Container freight spot rates decline, but liftings are 'still good' – for now
Container spot rates from Asia to Europe and the US held up reasonably well this ...
The US-China trade pact signed this week, described by the US president as “a monster of a deal”, may have halted the trading tariff spat, but logistics providers and their clients have no cause to change strategy.
In Phase 1 of the trade deal, the US has suspended a 15% tariff on some $160bn of imports from China set for 15 December and halved tariffs on another $120bn of imports from China, from 15% to 7.5%.
In return, Beijing suspended a planned tariff of 5-10% on $75bn of goods from the US and shelved a 25% levy on US-made cars and a 5% tariff on auto parts and components.
However, 25% tariffs on $250bn of Chinese goods entering the US remains in place and Washington has indicated it will not budge on these before China signs a second trade agreement.
There is mainly relief that further escalation of the trade war has been averted and both sides should benefit from the agreement. Bloomberg has raised its projection for China’s GDP growth this year from 5.7% to 5.9%.
The US’s National Retail Federation, one of the most vocal critics of the trade war, welcomed the truce but stressed the importance of eliminating the remaining tariffs.
“The trade war won’t be over until all of these tariffs are gone. We are glad to see the phase 1 deal signed and resolution of phase two can’t come soon enough,” said chief executive Matthew Shay.
The relief over the deal is mingled with concerns that it may still fall apart, plunging the two sides back into full-blow economic conflict. A major cause for worry is China’s commitment to purchase an additional $200bn of US goods over the next two years. Beijing has insisted it will be subject to market conditions, whereas Washington appears adamant that China has to meet this obligation.
And Shehrina Kamal, product director, risk monitoring, of Resilience360, finds several elements of the agreement “unrealistic”, including the expectation that China imports an additional $32bn of US agriculture goods over the next two years.
She added: “The experience of the past two years has shown that things can change at a moment’s notice. The agreement has not reduced the uncertainty.”
Nobody expects things to revert to the state of affairs before the stand-off began, noted Ms Kamal. “A lot of damage has already occurred,” she said.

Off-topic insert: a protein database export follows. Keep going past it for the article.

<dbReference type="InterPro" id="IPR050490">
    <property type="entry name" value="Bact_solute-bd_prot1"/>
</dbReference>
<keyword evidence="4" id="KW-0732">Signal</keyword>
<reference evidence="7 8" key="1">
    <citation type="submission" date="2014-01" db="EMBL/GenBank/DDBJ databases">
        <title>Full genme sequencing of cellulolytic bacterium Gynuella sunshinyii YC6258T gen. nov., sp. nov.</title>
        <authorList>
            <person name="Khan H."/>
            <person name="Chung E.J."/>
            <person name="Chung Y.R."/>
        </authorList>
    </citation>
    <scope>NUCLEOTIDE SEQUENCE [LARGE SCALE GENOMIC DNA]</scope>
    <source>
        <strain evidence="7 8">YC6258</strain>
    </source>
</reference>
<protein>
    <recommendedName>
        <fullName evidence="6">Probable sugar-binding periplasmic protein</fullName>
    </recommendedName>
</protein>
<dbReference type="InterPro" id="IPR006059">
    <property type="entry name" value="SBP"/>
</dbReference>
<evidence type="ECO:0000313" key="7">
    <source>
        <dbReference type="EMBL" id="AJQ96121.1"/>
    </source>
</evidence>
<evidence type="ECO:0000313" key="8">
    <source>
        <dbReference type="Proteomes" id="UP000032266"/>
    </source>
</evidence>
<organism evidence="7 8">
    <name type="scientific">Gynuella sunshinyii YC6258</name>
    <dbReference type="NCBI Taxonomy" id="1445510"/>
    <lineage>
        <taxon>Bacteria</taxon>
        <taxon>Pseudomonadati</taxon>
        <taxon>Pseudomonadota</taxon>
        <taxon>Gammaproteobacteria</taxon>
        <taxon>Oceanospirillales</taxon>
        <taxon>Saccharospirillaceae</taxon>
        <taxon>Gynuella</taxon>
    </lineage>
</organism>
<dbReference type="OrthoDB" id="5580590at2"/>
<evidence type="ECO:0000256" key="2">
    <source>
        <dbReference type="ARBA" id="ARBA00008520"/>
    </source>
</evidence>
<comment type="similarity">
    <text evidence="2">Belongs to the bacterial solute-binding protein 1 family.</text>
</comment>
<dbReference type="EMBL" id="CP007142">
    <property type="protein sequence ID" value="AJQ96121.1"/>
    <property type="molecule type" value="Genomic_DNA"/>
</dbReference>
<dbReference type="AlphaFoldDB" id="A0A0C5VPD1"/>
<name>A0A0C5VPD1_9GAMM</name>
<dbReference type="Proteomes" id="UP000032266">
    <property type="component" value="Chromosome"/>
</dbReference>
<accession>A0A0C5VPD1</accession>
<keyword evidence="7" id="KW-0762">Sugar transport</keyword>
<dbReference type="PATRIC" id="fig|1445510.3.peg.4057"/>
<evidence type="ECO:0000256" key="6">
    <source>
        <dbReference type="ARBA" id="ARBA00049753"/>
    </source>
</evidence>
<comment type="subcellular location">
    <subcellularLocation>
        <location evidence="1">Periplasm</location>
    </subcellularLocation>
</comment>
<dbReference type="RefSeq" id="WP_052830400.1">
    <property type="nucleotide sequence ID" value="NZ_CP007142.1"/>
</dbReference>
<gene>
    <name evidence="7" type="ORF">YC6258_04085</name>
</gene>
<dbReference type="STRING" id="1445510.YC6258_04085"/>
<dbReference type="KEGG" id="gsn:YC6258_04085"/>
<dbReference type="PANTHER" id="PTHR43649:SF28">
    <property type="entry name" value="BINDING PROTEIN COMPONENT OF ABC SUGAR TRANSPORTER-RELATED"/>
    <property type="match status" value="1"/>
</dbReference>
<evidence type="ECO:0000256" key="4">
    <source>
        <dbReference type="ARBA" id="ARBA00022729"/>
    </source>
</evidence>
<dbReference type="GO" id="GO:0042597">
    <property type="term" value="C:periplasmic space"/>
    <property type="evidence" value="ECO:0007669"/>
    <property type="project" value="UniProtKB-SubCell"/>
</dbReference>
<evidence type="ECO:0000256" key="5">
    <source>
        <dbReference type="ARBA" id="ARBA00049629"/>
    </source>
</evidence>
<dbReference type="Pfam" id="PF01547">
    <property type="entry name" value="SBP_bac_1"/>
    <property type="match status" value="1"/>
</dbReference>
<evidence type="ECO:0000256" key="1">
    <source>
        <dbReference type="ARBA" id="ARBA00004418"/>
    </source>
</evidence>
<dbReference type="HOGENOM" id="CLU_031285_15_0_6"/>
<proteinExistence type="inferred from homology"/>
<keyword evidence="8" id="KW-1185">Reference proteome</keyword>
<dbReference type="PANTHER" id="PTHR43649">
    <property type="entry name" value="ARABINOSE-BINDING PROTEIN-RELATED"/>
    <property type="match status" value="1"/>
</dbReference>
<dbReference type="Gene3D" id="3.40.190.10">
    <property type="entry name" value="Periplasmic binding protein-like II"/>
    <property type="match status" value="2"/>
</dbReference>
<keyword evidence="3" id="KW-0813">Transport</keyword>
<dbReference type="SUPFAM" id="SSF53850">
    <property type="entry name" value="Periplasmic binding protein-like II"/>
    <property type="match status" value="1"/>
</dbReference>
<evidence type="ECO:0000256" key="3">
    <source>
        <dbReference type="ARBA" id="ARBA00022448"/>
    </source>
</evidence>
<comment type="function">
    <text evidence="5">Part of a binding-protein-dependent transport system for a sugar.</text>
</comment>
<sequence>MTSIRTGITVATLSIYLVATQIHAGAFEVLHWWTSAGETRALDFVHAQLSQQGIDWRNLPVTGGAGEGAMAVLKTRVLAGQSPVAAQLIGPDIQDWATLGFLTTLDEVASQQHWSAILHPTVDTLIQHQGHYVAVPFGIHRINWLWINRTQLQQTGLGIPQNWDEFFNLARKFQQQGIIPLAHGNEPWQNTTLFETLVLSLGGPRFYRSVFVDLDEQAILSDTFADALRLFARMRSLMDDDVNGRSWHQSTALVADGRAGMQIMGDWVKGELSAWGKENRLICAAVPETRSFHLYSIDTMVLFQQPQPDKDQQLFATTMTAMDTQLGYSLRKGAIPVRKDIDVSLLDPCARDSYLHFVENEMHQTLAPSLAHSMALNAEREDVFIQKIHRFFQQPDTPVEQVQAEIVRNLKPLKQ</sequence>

US importers will continue to explore alternative sourcing options. They are going to move cautiously and deliberately, holding back on significant investment moves in their supply chains, she predicted.
And Mirko Woitzik, manager EMEA risk intelligence of Resilience360, added: “Logistics players will be even more cautious.”
In the short term there will be some increase in traffic flows between the two countries. Most likely are spikes in the categories where China has agreed to make additional purchases from the US. The targeted $200bn over two years include $77.8bn imports of US manufactured goods; $32bn in agricultural goods and $52.4bn in energy. US farmers, refineries and exporters of crude oil and gas are seen as major beneficiaries.
As a result, shipping lines are looking forward to more favourable conditions to strengthen their pricing across the Pacific.
Freightos’s weekly freight rate update this week notes that the thaw in US-China relations is “leading retailers to project a return to growth and normal seasonal ordering trends by the end of Q1 as trade conditions improve. This likely means that transpacific prices this year will exceed 2019’s atypically low prices”.
However, the agreement does not generate demand for additional imports on either side, so a rise in Chinese imports of certain commodities in line with the agreement to order more from the US will translate into reduced imports from other sources, resulting in weakened volumes in other lanes.
It is unclear how much of the ground US exporters lost to rivals in other countries over the past two years they can recover. Mr Woitzik noted that while the Chinese government had made the commitment, it was up to Chinese importers where they placed their orders. It remained to be seen in which commodities within these broad categories US exporters are competitive, he said.
Regarding manufactured goods, the quickest way for China to meet the target would probably be to buy US aircraft, he said. Boeing’s management must be hoping Beijing reaches the same conclusion.